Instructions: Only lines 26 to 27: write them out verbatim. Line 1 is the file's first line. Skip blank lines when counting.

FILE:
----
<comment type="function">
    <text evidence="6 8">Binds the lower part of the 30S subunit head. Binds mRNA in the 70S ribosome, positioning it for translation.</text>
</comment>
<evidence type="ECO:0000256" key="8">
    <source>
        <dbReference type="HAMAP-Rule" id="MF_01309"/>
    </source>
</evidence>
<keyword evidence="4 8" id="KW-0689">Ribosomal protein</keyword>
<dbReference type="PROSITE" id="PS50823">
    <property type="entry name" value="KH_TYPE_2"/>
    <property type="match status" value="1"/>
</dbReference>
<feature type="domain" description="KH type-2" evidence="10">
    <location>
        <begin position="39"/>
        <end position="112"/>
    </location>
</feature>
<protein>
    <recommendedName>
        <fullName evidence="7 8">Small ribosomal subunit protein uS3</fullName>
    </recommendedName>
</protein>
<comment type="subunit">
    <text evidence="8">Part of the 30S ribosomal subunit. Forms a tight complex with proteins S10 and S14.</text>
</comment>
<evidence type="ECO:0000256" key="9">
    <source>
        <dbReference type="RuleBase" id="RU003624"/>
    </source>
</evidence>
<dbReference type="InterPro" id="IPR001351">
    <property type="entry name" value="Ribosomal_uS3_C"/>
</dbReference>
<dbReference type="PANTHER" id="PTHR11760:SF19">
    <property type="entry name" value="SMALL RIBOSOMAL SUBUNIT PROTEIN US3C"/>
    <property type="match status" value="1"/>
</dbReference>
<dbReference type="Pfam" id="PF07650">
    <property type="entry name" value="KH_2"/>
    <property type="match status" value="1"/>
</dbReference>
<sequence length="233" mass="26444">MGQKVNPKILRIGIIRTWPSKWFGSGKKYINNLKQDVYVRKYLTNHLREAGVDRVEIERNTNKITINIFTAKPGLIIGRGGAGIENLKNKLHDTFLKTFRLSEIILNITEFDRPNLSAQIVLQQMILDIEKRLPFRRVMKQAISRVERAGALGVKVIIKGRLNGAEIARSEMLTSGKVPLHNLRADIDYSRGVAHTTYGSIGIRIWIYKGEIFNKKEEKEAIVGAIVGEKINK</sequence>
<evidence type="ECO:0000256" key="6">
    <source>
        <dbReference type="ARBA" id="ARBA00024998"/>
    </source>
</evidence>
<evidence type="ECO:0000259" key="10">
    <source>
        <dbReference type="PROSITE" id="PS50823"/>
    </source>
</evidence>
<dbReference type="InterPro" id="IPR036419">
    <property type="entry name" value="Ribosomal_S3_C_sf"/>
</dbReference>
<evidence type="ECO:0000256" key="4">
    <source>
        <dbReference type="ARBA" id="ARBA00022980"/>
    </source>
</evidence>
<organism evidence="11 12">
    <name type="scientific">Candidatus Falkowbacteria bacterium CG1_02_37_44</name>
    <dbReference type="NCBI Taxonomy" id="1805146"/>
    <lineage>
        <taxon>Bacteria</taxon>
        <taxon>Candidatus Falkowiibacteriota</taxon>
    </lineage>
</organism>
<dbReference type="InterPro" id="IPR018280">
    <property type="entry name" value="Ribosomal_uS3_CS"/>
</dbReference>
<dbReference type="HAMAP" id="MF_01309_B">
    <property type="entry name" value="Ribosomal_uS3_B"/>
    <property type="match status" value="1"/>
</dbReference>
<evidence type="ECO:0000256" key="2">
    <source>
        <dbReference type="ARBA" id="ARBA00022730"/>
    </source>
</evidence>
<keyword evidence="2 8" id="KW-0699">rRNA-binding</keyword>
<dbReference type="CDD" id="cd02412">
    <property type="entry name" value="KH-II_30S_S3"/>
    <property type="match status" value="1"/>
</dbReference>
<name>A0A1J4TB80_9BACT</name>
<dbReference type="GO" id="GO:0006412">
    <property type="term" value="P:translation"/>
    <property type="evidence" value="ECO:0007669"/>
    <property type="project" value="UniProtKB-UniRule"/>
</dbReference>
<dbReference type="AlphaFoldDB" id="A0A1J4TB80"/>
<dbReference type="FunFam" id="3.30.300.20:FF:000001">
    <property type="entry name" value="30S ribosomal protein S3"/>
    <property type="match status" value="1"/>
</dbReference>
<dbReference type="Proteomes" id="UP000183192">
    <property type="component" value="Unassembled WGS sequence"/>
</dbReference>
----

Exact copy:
    <text evidence="8">Part of the 30S ribosomal subunit. Forms a tight complex with proteins S10 and S14.</text>
</comment>